“I know something you don’t know. Nah nah nah nah naaaahhhhh nahhh!”
While hearing this normally invokes a backhanded wallop across the face of the 12 year-old saying it, no more charming a tune could ever be heard when it comes to new toys in the lighting and video pipeline. So it is with great pleasure that I’d like to introduce you to a few brand new offerings from our friends at Clay Paky.
Truth be told, the cat is out of the bag on the A.leda range of fixtures, although not all of them are currently shipping just yet. However, this does give you the opportunity to be one of the first in line as they become available to the market and shown at LDI this fall.
A.leda is a new range moving head LED fixtures from Clay Paky. The haters of the lighting world will undoubtedly be shrugging their shoulders asking, “Aren’t they a little late to the LED market, and aren’t they just copying what’s already been done?” And one could mistakenly agree. However, in true Clay Paky fashion, the company’s supposed tardiness has given them license for some great innovation, having allowed the market to experience the pros and cons, and respond with some truly feature-rich instruments that will freshen up what seems to be a stale marketplace full of copycats. The three models of the A.leda range share some distinct traits, and there’s definitely something in there to make every member of the production team happy.
The introduction and subsequent success of Clay Paky’s Sharpy is a definitive indication as to where the company is heading in terms of moving heads. All three A.leda are lightning fast, with a range of 540 degrees of pan and 270 degrees of tilt. Think of it: wash lights that match the speed of their Sharpy brethren. What could be better? Bringing moving mirrors back? Hmmmmmm...
All three models have a rather impressive digital display for easy access to all functions, allowing the user to set DMX addresses, modes, and other attributes quickly and easily. One of the most impressive features for moving light technicians is the ability of the units to accept a firmware update, even when they’re not connected to a power supply. Taking that notion one step farther is the ability upload firmware from one fixture to another. If you think that this isn’t a big deal, then you have never had to deal with a large rig of multiple units that have been delivered from various rental houses.
The models share the same type of 15W LED light sources, just in a different quantity and configuration on each. Power for these bright RGBW LEDs comes in the form of an auto-sensing module that accepts power ranges from 100-240V at 50/60Hz. This is sure to put a grin on the faces of our head electricians as they plan their looms and breakouts.
To keep the programmers happy, the line comes with a host of pre-programmed (and actually useful) functions to take advantage of its interesting LED arrays even when being used in the most channel-saving of modes. Pre-built macros abound in terms of color matching and pixel effects.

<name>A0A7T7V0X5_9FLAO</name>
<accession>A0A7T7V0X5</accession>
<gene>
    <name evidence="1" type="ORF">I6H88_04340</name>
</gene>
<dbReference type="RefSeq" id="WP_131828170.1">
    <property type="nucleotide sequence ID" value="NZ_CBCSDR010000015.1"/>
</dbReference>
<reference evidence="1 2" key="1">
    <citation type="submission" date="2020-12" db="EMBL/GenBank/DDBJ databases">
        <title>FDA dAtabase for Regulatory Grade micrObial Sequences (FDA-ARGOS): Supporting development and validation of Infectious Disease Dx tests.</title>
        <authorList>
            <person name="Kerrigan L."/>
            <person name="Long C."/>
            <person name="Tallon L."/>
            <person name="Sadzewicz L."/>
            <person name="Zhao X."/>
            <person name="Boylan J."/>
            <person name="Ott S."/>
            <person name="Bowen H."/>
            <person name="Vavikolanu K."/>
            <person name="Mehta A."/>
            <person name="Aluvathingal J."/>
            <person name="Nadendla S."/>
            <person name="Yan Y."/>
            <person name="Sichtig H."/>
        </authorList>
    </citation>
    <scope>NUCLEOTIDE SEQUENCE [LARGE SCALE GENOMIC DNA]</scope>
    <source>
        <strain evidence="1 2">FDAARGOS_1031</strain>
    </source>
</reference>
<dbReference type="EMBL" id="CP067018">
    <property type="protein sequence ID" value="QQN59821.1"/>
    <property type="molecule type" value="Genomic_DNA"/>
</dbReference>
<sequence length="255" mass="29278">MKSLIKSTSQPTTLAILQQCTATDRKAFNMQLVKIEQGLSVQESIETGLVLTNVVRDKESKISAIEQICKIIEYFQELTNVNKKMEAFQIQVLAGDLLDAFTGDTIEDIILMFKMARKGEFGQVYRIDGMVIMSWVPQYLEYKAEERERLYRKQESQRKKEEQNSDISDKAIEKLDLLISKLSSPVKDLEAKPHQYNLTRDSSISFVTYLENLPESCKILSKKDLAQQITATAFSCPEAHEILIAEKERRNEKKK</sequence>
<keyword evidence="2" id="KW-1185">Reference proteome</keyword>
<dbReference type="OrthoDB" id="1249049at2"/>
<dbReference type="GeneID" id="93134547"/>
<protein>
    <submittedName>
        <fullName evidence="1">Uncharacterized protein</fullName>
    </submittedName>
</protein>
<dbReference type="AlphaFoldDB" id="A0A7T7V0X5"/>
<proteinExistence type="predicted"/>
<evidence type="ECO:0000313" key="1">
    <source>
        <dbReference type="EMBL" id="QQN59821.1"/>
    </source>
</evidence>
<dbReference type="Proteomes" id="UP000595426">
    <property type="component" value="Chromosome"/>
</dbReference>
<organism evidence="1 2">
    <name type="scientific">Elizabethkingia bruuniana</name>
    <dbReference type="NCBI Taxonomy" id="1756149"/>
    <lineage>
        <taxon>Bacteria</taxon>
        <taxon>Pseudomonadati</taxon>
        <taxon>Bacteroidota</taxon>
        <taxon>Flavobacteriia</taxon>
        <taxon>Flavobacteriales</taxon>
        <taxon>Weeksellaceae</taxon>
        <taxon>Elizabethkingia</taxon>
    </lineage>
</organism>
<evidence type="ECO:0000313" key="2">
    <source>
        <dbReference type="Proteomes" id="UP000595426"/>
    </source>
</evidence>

The video boys and girls haven’t escaped the eyes of the fixture architects either, as the current plan is to release all of the units with the ability to control each homogenized LED group as individual units, thus allowing for some very interesting pixel-mapping.
Since the units will never see the plot unless the designers are happy, Clay Paky has been gracious enough to not just produce a technical achievement but a range of fixtures whose quality of light output look great, too. At their core, the units all basically do the same thing, but they span a range of sizes and outputs that adds an impressive palette to the designer’s toolset.
The K5 is the smallest of the group in terms of size, but it spits out an impressive 100W of light from its 6 degree beam aperture. Next up is the K10, which does not suffer from middle child syndrome. It kicks out 300W and wrangles its output through a 14-70 degree zoom lens. Last, but absolutely not least, is the biggest sibling, the K20. This guy is the one we’ve all been waiting for in the LED world, and it is definitely the bully of the bunch.
Like its middle brother, the K20 also has a 14-70 degree variable beam angle, but what it adds is a whopping 600W of light output. Sounds good on paper doesn’t it, but what does that really mean to us? Well on a recent trip to visit the Clay Paky showroom at their headquarters in Bergamo, Italy, I took a cheap shot and put it up against some competing 1,500W discharge sourced moving head units. I was getting the proverbial “horns” from the Italians in the room as they saw what I was doing, until they saw what they had actually created.
Understand that this outcome is not just to do with the fact that the unit has impressive output but also the basic science of how these units work in terms of subtractive color-mixing in a gas discharge light versus the additive process from LED sources. When putting the two units up on a cyc and in color, the K20 was significantly brighter than the 1,500W discharge units. A 1,500W moving light is nothing to ignore, and to see a homogenized LED source do that to its competition was pretty inspiring.
Now let’s be realistic. In open white, there was no contest for the K20, as raw white light coming out of a 1,500W unit decimated it, but when I think of how much of my shows are done in color versus open white, it quickly became apparent that we were looking at the true, near future of automated lighting. It appears that this new range may be doing the backhanded walloping come this fall as Clay Paky brings its A-game to the industry trade shows.